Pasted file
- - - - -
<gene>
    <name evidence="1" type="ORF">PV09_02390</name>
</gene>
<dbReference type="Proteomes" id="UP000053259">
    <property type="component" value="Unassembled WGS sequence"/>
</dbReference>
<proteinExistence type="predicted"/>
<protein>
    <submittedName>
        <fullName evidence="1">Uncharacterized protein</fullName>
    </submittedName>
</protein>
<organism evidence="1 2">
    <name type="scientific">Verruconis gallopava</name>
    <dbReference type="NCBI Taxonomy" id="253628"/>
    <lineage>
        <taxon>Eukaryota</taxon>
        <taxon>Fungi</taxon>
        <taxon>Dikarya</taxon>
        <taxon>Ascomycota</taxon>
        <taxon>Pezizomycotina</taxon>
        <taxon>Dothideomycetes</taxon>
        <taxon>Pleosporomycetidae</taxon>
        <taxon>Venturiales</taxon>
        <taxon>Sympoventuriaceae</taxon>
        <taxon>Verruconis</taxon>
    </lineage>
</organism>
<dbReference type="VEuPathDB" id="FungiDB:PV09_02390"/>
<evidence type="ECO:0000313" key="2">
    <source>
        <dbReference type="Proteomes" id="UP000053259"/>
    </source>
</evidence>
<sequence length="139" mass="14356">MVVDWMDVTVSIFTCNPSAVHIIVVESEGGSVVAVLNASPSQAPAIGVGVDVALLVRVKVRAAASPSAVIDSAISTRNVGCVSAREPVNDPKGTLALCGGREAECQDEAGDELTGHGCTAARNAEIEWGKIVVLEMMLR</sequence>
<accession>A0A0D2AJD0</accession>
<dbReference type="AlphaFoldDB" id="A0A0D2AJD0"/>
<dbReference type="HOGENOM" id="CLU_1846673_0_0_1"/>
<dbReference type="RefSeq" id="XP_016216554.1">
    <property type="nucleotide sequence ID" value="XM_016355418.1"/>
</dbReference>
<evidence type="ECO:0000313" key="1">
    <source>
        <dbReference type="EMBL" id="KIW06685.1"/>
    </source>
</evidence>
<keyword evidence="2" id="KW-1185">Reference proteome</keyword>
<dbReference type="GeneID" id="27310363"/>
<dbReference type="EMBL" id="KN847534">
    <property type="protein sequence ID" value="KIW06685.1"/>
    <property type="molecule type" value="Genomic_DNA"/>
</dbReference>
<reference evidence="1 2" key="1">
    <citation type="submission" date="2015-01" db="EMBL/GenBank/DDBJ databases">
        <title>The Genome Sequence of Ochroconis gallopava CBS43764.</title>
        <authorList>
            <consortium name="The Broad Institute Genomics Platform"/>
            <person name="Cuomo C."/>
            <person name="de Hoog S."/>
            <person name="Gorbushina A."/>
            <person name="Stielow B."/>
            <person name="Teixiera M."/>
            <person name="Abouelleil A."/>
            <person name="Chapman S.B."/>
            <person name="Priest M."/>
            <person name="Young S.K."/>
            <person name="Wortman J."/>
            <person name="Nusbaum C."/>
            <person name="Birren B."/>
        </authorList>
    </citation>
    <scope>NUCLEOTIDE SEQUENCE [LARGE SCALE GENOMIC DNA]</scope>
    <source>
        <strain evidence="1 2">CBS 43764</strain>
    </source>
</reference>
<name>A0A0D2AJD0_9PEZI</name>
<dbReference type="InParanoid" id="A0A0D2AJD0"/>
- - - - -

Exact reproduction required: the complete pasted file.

<gene>
    <name evidence="1" type="ORF">PV09_02390</name>
</gene>
<dbReference type="Proteomes" id="UP000053259">
    <property type="component" value="Unassembled WGS sequence"/>
</dbReference>
<proteinExistence type="predicted"/>
<protein>
    <submittedName>
        <fullName evidence="1">Uncharacterized protein</fullName>
    </submittedName>
</protein>
<organism evidence="1 2">
    <name type="scientific">Verruconis gallopava</name>
    <dbReference type="NCBI Taxonomy" id="253628"/>
    <lineage>
        <taxon>Eukaryota</taxon>
        <taxon>Fungi</taxon>
        <taxon>Dikarya</taxon>
        <taxon>Ascomycota</taxon>
        <taxon>Pezizomycotina</taxon>
        <taxon>Dothideomycetes</taxon>
        <taxon>Pleosporomycetidae</taxon>
        <taxon>Venturiales</taxon>
        <taxon>Sympoventuriaceae</taxon>
        <taxon>Verruconis</taxon>
    </lineage>
</organism>
<dbReference type="VEuPathDB" id="FungiDB:PV09_02390"/>
<evidence type="ECO:0000313" key="2">
    <source>
        <dbReference type="Proteomes" id="UP000053259"/>
    </source>
</evidence>
<sequence length="139" mass="14356">MVVDWMDVTVSIFTCNPSAVHIIVVESEGGSVVAVLNASPSQAPAIGVGVDVALLVRVKVRAAASPSAVIDSAISTRNVGCVSAREPVNDPKGTLALCGGREAECQDEAGDELTGHGCTAARNAEIEWGKIVVLEMMLR</sequence>
<accession>A0A0D2AJD0</accession>
<dbReference type="AlphaFoldDB" id="A0A0D2AJD0"/>
<dbReference type="HOGENOM" id="CLU_1846673_0_0_1"/>
<dbReference type="RefSeq" id="XP_016216554.1">
    <property type="nucleotide sequence ID" value="XM_016355418.1"/>
</dbReference>
<evidence type="ECO:0000313" key="1">
    <source>
        <dbReference type="EMBL" id="KIW06685.1"/>
    </source>
</evidence>
<keyword evidence="2" id="KW-1185">Reference proteome</keyword>
<dbReference type="GeneID" id="27310363"/>
<dbReference type="EMBL" id="KN847534">
    <property type="protein sequence ID" value="KIW06685.1"/>
    <property type="molecule type" value="Genomic_DNA"/>
</dbReference>
<reference evidence="1 2" key="1">
    <citation type="submission" date="2015-01" db="EMBL/GenBank/DDBJ databases">
        <title>The Genome Sequence of Ochroconis gallopava CBS43764.</title>
        <authorList>
            <consortium name="The Broad Institute Genomics Platform"/>
            <person name="Cuomo C."/>
            <person name="de Hoog S."/>
            <person name="Gorbushina A."/>
            <person name="Stielow B."/>
            <person name="Teixiera M."/>
            <person name="Abouelleil A."/>
            <person name="Chapman S.B."/>
            <person name="Priest M."/>
            <person name="Young S.K."/>
            <person name="Wortman J."/>
            <person name="Nusbaum C."/>
            <person name="Birren B."/>
        </authorList>
    </citation>
    <scope>NUCLEOTIDE SEQUENCE [LARGE SCALE GENOMIC DNA]</scope>
    <source>
        <strain evidence="1 2">CBS 43764</strain>
    </source>
</reference>
<name>A0A0D2AJD0_9PEZI</name>
<dbReference type="InParanoid" id="A0A0D2AJD0"/>